It was audacious, it was bold, but it was a success. For the first time, humanity has a physical presence on the icy surface of a passing comet – cosmic objects that have both fascinated and terrified human beings since the dawn of history.
The presence comes in the shape of a fridge-sized robotic probe named Philae which separated yesterday as planned and on cue from its mother ship, the Rosetta spacecraft launched more than 10 years ago.
A few minutes after 4pm British time, the European Space Agency (ESA) confirmed after an anxious wait of seven hours following its separation from Rosetta that Philae had landed on Comet 67P/ Churyumov-Gerasimenko, orbiting the Sun more than 510 million miles away in the direction of the constellation Sagittarius.
Travelling through space at a speed relative to the Sun of more than 41,000mph, the Philae lander is now riding piggy-back on a 4km-wide lump of rock, ice and dust that some have likened to a rubber duck due to its odd, double-lobed shape.
Nine minutes after 4pm, Rosetta’s flight manager Andrea Accomazzo announced to the world that the Philae probe had landed safely. “We see the lander sitting on the rock,” Dr Accomazzo said.
Jean Jacques Dordain, the director general of ESA, quickly followed up with a comment on just how momentous was the achievement: “We are the first to do this – and that [achievement] will stay forever.”
Even Captain Kirk, otherwise known as the Star Trek actor William Shatner, tweeted his congratulations when the Philae lander finally came to rest on the surface of the comet: “Cometlanding# Hooray!!!!”
David Parker, chief executive of the UK Space Agency, performed a very British reality check when he told the waiting audience gathered at the European Space Operations Centre in Darmstadt, Germany: “Hollywood is good, but Rosetta is better.”
ESA engineers said that the landing was softer than expected judging from the 4cm depression of Philae’s legs, but there was some concern over the failure of the probe’s anchors to fire into the surface, suggesting that the lander may not be fixed as tightly to the comet as ESA would have liked.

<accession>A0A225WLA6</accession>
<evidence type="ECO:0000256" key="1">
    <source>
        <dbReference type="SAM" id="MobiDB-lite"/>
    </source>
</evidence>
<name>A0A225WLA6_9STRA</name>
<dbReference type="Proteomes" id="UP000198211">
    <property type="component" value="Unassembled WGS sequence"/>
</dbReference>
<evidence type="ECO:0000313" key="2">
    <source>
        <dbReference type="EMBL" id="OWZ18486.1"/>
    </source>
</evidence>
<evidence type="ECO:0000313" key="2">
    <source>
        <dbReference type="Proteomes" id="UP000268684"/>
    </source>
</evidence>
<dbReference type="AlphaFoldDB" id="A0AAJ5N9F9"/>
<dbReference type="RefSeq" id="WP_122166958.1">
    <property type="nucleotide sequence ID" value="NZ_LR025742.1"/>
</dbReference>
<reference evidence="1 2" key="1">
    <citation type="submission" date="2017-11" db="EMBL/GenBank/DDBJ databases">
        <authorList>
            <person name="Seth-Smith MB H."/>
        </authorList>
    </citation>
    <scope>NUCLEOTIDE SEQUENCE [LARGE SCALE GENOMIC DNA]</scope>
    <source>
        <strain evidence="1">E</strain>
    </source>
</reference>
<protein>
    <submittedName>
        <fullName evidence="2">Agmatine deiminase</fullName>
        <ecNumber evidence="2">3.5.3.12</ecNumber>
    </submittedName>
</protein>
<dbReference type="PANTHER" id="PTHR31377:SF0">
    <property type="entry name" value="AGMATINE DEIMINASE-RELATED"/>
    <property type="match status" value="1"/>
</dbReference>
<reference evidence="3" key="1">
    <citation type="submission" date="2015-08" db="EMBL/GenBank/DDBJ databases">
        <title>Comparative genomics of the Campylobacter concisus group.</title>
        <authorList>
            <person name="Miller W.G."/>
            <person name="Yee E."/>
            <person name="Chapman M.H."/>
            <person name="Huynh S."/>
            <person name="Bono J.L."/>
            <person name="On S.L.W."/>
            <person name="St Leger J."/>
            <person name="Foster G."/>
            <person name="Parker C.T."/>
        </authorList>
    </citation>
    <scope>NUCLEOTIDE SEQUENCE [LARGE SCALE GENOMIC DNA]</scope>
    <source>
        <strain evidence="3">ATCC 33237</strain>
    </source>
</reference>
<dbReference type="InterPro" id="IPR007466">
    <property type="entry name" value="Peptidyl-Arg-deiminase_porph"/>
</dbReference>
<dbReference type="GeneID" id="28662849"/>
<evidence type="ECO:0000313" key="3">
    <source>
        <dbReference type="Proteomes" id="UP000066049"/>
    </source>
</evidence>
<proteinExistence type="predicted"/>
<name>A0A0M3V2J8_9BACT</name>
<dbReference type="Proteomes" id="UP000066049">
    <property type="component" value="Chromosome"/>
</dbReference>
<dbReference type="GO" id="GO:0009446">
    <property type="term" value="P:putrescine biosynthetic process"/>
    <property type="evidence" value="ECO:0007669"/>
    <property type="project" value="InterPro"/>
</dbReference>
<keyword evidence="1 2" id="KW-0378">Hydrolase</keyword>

“Apparently the anchors didn’t deploy, so there’s a concern about the stability of the lander,” warned an ESA engineer.
Nevertheless, the mission’s main goal of landing a probe softly on the surface of a distant comet appeared to have been a resounding success.
“This is the most difficult landing in space history, like landing a balloon in a city centre on a windy day with your eyes closed,” said Matthew Genge, lecturer in earth and planetary sciences at Imperial College London.
The day of the landing started with high drama as Philae failed to switch on properly during the preparations for its separation from Rosetta. ESA engineers solved it by the old trick of turning it off and on again – and it worked.
The separation went as planned and both mother ship and lander managed to take parting shots of one another as they slowly drifted away. Philae finally landed just after 3.30pm British time but it took another half hour for the probe to confirm its presence on the comet’s surface.
Martin Barstow, professor of astrophysics and space science at the University of Leicester, said: “The Rosetta mission has been a tremendous adventure for ESA and the scientists involved. It has already proved to be a scientific success and promises to deliver much more over the next months and years. The riskiest part, landing the Philae spacecraft on the surface of the comet, has never been done before.”
The Philae lander will now travel with the comet as it continues its journey around the Sun. It should witness the plumes of vapourised gases emitted from the icy surface as the comet feels the rising heat of its orbital summer.
At the same time, it will drill into the comet’s surface to analyse samples of ancient dust and rock left after the creation of the Solar System.
Meanwhile, the Rosetta space craft will continue to orbit around the comet, taking measurements from on high, as the trio continue to orbit the Sun. One question Rosetta hopes to answer is whether comets contain the organic building blocks of life, Dr Genge said.
“Did comets deliver the building blocks of living things and start life on Earth? We may soon know with the help of Rosetta,” he said.
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